We have used neutron reflectometry and carbon and neon forward recoil spectrometry to measure the surface segregation of deuterated polystyrene from a hydrogenous polystyrene network. We find that when the linear polymer is of a high molecular weight (approximately 600 000), the surface segregated profile can be predicted by mean field theory. In these systems the segregation is a rather slow function of time, reflecting the large number of entanglements in such crosslinked mixtures. When the deuterated polystyrene is of a lower molecular weight (approximately 100 000), the surface segregated layer does not evolve monotonically with time but the shape of the profile can be predicted by mean-field theory. However, when the network is significantly crosslinked, the linear polymer is expelled from the network.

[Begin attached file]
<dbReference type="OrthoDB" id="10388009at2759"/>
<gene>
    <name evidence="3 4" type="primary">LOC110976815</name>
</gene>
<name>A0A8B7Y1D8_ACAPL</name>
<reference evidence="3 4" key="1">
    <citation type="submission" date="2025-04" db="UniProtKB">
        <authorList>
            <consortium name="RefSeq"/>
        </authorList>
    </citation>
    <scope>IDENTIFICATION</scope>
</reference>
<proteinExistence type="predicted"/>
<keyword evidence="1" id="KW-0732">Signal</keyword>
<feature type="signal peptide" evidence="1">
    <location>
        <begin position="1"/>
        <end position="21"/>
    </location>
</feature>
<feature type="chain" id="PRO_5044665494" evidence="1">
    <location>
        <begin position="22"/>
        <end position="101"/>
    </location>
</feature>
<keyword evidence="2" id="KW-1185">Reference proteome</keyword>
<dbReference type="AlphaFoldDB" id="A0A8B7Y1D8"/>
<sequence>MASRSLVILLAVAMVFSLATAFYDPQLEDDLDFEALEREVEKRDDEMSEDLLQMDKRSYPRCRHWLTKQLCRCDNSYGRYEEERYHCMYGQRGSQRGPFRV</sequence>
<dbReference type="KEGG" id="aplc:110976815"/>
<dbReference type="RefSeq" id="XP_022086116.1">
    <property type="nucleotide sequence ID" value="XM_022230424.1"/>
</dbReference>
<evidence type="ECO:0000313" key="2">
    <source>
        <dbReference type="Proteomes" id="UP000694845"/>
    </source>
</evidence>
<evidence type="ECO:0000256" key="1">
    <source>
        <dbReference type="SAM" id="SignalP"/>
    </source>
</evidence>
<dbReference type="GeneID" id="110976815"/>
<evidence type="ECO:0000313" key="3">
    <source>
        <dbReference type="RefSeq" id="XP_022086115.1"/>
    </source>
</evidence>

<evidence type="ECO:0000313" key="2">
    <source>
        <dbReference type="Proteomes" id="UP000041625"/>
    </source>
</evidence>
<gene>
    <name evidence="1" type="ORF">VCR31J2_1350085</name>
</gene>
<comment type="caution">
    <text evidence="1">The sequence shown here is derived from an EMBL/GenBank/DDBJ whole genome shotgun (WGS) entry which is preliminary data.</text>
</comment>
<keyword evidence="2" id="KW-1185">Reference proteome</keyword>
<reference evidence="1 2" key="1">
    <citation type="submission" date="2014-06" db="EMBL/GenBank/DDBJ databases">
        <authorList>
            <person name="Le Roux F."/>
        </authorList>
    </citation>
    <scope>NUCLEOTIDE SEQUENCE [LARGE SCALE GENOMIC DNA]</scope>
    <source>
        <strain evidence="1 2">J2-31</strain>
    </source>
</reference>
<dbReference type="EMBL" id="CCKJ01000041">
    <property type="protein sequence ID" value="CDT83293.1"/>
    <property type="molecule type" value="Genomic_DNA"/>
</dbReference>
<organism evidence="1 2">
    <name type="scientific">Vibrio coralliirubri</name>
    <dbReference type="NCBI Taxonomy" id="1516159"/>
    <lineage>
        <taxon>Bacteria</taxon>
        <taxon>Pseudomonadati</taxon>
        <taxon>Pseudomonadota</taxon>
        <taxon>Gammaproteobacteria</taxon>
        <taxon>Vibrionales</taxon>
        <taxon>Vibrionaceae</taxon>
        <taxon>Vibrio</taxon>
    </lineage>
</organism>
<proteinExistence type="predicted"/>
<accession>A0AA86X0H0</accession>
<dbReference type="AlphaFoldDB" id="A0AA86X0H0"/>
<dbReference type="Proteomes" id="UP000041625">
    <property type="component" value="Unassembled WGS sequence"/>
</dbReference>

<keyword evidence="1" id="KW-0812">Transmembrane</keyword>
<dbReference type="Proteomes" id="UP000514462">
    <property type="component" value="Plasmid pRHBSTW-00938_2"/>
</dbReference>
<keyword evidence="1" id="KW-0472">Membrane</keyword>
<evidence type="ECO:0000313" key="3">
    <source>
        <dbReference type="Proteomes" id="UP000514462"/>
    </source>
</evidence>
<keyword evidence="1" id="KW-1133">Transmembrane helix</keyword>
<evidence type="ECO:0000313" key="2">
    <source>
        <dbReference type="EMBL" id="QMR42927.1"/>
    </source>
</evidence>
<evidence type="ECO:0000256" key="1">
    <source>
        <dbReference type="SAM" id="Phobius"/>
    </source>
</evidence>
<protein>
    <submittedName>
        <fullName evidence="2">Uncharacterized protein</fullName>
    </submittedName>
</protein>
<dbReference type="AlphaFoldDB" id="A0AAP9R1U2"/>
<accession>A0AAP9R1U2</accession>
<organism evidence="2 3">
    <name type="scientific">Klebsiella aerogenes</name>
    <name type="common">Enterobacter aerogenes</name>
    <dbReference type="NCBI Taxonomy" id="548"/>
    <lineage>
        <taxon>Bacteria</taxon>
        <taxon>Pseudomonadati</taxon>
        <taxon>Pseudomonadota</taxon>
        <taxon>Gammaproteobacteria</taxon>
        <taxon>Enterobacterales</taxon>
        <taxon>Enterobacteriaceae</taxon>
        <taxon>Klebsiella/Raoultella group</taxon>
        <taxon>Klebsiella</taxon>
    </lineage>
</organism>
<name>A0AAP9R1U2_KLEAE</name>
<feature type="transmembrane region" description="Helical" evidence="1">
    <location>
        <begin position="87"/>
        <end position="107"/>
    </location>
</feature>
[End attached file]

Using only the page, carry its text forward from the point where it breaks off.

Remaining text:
ASJC Scopus subject areas
- Electronic, Optical and Magnetic Materials
- Condensed Matter Physics